Wine duty could rise 54% in six years

06 December, 2013

Duty will rise 54% on wine and 31% on spirits in the next six years if the Chancellor does not scrap the duty escalator, according to the Office for Budget Responsibility.

George Osborne became the toast of the beer world when he ended the duty escalator on beer earlier this year, but escalator remains on wine and spirits.

The Wine and Spirit Trade Association launched a campaign called Be Fair George after its members said they were being unfairly punished and that an economic success story was in jeopardy by excessive tax.

But Osborne did not mention any plans to scrap the escalator in his autumn statement and the OBR, an independent organisation, calculated the rises in duty.

It also expects wine volumes to increase 19% and spirits volumes to grow by 1% within six years, but predicted beer volumes will drop 15% – despite there being no duty escalator on beer.

Drinks analyst Tim Wilson, who runs the Wilson Drinks Report, said : “We expect that the Chancellor will continue to implement the duty escalator on wines and spirits over the remainder of this parliament, and beyond.

“The level of increase in the predicted total duty receipts is proof of this.

“Wine duty would need to increase by 4.4% each year on average to achieve the estimated level of duty receipts by 2018/19.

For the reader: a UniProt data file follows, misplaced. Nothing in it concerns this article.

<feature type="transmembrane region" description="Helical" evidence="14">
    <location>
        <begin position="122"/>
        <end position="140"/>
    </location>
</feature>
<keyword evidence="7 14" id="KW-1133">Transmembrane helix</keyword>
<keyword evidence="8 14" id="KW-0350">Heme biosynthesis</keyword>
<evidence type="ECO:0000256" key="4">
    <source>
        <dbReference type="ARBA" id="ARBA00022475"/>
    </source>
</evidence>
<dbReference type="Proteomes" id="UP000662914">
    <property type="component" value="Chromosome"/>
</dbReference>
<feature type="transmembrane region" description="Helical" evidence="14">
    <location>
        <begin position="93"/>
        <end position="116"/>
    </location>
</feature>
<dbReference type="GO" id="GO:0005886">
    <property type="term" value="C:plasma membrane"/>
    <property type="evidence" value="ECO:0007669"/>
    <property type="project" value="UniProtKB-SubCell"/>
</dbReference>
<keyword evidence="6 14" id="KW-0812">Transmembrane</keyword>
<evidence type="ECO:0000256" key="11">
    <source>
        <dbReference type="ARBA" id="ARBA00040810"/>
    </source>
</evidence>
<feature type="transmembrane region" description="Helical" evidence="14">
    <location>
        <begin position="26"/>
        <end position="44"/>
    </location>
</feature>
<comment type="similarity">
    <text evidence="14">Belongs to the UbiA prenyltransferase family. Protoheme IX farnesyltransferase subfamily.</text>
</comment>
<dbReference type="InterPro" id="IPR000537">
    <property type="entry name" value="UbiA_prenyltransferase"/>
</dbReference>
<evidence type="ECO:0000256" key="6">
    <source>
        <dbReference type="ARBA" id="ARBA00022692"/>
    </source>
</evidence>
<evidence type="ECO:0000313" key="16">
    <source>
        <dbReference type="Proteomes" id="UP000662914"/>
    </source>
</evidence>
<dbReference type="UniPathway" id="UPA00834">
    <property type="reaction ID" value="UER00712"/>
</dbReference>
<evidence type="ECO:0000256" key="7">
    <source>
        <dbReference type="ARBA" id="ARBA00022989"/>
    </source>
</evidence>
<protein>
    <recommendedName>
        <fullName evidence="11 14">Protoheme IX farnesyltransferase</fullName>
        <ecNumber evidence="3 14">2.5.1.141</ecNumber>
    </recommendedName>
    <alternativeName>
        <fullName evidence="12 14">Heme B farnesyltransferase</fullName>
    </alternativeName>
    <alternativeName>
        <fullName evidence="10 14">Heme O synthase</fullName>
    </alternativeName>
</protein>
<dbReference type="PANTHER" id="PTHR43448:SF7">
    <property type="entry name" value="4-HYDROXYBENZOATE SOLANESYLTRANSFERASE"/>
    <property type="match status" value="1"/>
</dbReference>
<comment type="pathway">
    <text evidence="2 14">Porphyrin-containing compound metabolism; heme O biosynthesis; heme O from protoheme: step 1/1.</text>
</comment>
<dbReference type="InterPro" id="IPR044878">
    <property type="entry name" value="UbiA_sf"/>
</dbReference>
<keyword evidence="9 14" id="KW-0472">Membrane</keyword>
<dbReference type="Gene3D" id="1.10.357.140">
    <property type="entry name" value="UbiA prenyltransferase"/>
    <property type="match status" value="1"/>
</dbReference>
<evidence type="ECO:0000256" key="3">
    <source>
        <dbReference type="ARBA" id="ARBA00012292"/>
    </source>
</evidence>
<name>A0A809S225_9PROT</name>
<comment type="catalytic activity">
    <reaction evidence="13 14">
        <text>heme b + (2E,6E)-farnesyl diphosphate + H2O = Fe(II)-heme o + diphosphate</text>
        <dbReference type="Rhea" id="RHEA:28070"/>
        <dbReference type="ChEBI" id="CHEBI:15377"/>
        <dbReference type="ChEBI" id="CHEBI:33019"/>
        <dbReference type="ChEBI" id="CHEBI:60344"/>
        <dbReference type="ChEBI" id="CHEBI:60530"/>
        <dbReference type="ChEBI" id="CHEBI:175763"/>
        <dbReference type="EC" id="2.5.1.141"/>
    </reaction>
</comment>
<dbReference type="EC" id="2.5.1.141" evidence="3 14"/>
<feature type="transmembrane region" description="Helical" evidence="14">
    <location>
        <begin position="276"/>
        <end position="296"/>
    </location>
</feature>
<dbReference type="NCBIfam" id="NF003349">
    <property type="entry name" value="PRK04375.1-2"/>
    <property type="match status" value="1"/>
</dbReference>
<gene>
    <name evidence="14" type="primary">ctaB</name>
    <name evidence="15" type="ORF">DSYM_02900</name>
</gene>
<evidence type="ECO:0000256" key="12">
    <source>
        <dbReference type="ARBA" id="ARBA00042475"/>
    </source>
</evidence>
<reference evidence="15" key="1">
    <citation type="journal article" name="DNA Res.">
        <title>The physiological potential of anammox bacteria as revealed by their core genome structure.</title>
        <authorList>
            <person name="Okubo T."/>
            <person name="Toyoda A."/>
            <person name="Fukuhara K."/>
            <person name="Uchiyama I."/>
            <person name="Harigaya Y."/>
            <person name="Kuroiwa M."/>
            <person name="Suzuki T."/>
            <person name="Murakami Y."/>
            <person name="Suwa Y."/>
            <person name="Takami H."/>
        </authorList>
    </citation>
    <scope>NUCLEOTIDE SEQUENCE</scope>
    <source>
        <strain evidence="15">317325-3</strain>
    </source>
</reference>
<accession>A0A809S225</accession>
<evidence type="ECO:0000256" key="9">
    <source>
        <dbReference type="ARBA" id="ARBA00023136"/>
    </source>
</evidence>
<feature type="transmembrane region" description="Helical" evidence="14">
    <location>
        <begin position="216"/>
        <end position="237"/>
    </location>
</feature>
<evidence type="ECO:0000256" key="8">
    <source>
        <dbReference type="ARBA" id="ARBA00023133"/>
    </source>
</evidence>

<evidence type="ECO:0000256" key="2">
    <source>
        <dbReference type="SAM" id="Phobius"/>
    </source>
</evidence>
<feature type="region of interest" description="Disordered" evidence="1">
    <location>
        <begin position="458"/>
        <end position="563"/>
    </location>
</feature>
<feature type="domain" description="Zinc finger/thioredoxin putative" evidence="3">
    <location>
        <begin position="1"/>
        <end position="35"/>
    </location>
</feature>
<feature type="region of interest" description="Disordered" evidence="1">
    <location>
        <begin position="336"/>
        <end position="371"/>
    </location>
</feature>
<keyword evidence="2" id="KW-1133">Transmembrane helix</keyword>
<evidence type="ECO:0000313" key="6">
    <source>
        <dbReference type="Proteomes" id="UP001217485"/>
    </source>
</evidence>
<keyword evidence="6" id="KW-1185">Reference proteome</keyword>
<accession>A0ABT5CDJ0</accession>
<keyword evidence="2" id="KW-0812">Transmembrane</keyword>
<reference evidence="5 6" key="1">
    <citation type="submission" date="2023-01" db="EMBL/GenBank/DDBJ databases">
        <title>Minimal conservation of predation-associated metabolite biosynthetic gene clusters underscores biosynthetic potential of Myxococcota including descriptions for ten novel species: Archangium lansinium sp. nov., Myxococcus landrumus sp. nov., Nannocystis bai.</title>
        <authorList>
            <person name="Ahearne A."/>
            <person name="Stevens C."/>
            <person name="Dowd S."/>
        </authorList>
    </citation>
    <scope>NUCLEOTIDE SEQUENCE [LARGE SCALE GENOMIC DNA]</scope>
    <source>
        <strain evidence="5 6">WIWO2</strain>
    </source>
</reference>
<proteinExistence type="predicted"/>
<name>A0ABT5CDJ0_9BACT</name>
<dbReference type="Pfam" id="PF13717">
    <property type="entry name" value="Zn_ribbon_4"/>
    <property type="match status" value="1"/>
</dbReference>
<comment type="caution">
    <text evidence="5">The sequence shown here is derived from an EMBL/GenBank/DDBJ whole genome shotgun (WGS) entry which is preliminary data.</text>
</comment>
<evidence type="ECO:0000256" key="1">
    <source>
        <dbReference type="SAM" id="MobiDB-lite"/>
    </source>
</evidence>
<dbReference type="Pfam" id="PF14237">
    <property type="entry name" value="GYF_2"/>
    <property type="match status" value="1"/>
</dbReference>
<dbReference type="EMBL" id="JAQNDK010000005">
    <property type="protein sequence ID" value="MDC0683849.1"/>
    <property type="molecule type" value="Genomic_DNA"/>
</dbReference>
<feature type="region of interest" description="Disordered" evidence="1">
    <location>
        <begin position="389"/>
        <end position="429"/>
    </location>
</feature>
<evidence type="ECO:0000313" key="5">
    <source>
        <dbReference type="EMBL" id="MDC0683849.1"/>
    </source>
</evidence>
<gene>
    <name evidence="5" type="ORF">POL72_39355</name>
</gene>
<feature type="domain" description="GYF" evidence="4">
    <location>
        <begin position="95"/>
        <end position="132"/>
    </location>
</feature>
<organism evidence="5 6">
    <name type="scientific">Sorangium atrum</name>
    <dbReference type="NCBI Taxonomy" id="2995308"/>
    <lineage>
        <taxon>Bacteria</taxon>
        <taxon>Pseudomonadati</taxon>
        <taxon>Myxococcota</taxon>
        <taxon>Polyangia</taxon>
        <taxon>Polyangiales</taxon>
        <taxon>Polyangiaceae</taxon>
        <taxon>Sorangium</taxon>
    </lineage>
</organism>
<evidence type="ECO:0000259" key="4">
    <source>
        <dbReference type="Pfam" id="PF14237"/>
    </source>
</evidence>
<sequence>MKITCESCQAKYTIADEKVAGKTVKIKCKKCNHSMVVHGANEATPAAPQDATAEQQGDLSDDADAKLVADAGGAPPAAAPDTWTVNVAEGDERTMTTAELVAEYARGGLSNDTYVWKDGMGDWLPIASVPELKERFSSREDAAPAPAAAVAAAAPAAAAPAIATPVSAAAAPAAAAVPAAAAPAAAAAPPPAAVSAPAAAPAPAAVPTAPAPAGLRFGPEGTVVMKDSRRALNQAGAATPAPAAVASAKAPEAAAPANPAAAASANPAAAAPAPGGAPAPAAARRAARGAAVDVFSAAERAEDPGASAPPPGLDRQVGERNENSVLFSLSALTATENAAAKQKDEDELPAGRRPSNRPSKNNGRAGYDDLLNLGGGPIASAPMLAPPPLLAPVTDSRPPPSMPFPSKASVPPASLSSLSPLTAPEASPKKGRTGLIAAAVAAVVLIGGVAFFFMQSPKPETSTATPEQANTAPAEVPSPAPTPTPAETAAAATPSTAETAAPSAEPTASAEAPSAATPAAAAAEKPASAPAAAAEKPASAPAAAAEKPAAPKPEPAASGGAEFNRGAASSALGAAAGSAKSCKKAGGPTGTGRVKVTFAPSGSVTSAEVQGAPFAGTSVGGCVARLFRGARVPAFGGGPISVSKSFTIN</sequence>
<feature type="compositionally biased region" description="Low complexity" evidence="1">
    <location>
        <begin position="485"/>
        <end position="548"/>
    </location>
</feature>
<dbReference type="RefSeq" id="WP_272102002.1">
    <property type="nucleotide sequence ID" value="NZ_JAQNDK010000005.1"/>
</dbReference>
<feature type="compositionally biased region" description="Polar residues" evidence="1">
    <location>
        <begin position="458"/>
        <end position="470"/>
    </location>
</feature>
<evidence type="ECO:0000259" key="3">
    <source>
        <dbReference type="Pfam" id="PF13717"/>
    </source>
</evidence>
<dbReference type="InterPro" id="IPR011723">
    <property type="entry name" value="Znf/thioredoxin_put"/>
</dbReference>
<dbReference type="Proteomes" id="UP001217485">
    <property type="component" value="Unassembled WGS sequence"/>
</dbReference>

“Despite volumes of still wine being in steady decline at the moment, wine duty receipts are expected to increase by 54% between 2012/13 and 2018/19. This is because HM Treasury believes that economic growth will be accompanied by large increases in the sales of wine.”

The Chancellor did pledge to freeze duty on fuel, which was welcomed by the British Beer and Pub Association.

But Wilson said: “We have been saying for some time that the Chancellor will prioritise duty freezes on petrol over freezes on alcohol duty – today’s announcement that the fuel duty has been frozen again demonstrates that any spare cash will be used to help car drivers, not drinkers, before the next election.”




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